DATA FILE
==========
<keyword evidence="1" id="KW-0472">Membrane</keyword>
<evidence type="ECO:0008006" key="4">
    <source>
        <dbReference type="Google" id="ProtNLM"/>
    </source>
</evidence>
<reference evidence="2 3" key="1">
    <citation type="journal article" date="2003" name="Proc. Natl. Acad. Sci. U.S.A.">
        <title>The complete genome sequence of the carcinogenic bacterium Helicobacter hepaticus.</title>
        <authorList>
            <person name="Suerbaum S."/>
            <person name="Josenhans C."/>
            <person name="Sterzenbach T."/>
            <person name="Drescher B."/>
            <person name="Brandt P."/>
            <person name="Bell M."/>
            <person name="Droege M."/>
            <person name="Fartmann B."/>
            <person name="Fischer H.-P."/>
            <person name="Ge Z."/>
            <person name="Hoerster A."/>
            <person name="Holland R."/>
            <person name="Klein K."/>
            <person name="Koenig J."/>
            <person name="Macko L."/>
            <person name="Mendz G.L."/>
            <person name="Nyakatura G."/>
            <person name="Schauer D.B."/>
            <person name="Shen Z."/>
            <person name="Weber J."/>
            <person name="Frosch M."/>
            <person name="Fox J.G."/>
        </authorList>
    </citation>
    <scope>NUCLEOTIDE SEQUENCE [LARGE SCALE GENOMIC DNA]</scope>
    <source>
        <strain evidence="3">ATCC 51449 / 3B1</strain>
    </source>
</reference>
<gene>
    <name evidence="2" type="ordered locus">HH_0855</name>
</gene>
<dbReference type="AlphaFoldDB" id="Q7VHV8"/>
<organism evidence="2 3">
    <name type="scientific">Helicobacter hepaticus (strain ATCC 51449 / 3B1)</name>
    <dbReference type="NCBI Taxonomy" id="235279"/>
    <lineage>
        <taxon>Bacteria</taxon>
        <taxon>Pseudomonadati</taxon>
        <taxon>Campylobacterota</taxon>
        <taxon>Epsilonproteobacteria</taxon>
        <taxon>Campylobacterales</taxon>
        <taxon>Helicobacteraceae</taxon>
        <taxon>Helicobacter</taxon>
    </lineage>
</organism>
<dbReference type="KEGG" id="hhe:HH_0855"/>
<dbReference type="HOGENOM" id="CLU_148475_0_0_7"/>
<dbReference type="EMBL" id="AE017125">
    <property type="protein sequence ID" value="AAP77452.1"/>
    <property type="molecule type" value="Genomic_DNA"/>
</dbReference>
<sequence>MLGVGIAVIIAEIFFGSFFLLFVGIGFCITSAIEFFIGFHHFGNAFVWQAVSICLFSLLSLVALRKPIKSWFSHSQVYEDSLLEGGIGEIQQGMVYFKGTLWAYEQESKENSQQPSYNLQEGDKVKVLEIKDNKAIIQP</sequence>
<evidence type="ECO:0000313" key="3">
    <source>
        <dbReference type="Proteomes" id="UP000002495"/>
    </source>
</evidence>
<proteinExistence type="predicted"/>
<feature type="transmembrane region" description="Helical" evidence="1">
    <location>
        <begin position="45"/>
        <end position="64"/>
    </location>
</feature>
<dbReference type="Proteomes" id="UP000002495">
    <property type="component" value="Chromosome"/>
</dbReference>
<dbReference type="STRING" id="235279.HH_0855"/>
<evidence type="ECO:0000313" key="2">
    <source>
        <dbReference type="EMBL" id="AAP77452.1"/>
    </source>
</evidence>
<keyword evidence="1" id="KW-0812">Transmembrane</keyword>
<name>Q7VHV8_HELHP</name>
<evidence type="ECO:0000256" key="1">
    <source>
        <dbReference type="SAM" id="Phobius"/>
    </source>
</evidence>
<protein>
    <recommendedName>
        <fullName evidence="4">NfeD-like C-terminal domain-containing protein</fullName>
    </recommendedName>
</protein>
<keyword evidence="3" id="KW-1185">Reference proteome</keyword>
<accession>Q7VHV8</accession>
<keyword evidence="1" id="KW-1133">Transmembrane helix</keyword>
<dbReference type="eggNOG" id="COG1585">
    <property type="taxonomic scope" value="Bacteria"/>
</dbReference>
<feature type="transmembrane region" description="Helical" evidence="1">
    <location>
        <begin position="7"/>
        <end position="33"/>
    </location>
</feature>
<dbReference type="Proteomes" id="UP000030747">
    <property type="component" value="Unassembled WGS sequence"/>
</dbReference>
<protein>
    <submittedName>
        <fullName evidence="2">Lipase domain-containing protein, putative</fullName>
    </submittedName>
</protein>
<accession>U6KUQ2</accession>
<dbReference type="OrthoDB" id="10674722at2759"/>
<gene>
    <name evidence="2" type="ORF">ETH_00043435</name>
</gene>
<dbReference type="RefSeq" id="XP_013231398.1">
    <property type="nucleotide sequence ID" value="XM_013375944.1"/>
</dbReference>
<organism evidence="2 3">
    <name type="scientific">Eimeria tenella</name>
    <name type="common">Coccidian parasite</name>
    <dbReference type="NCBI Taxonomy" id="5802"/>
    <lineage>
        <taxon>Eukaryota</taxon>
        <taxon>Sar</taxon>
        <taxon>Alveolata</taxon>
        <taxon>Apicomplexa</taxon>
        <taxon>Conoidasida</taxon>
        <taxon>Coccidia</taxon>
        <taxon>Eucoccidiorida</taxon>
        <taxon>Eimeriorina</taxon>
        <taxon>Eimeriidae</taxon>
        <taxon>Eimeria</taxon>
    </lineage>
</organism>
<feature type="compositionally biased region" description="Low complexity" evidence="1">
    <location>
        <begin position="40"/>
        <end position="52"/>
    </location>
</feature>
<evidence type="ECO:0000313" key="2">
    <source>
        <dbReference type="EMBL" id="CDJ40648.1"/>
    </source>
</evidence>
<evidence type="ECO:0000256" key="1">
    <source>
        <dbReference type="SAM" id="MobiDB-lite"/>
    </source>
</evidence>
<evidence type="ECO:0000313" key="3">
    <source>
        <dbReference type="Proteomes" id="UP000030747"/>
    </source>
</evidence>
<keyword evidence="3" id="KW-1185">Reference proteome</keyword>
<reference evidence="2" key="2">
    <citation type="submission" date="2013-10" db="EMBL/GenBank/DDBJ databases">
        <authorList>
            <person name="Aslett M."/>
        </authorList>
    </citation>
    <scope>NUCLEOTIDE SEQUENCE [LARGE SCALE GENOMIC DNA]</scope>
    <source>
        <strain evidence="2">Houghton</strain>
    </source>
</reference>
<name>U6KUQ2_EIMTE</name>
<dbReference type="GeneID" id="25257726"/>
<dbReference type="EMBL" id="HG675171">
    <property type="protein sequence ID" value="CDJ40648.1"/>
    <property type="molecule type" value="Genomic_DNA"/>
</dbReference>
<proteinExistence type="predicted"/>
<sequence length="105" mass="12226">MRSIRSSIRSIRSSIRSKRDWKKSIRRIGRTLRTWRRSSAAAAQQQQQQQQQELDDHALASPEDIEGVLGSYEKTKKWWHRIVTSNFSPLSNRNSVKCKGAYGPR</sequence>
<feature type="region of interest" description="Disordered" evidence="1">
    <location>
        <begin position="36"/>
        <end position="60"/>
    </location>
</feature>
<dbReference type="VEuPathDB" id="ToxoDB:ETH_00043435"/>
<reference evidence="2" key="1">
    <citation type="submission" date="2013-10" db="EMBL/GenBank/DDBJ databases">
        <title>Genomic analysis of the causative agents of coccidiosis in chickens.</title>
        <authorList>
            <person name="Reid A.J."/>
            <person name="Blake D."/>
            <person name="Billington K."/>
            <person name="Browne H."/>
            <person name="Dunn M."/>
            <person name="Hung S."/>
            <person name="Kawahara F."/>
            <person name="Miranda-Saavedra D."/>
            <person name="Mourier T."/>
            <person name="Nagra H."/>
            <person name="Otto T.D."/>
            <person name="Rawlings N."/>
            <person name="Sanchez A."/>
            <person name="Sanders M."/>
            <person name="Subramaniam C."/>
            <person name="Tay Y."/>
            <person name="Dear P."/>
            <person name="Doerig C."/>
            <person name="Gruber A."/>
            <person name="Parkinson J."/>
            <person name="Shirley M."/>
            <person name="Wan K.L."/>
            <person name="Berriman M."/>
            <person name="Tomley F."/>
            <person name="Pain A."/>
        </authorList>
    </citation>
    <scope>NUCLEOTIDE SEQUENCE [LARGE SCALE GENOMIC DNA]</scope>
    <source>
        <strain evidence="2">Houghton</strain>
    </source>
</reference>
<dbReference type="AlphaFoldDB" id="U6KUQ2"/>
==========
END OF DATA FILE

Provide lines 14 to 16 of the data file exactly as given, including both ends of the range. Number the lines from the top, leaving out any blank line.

            <person name="Drescher B."/>
            <person name="Brandt P."/>
            <person name="Bell M."/>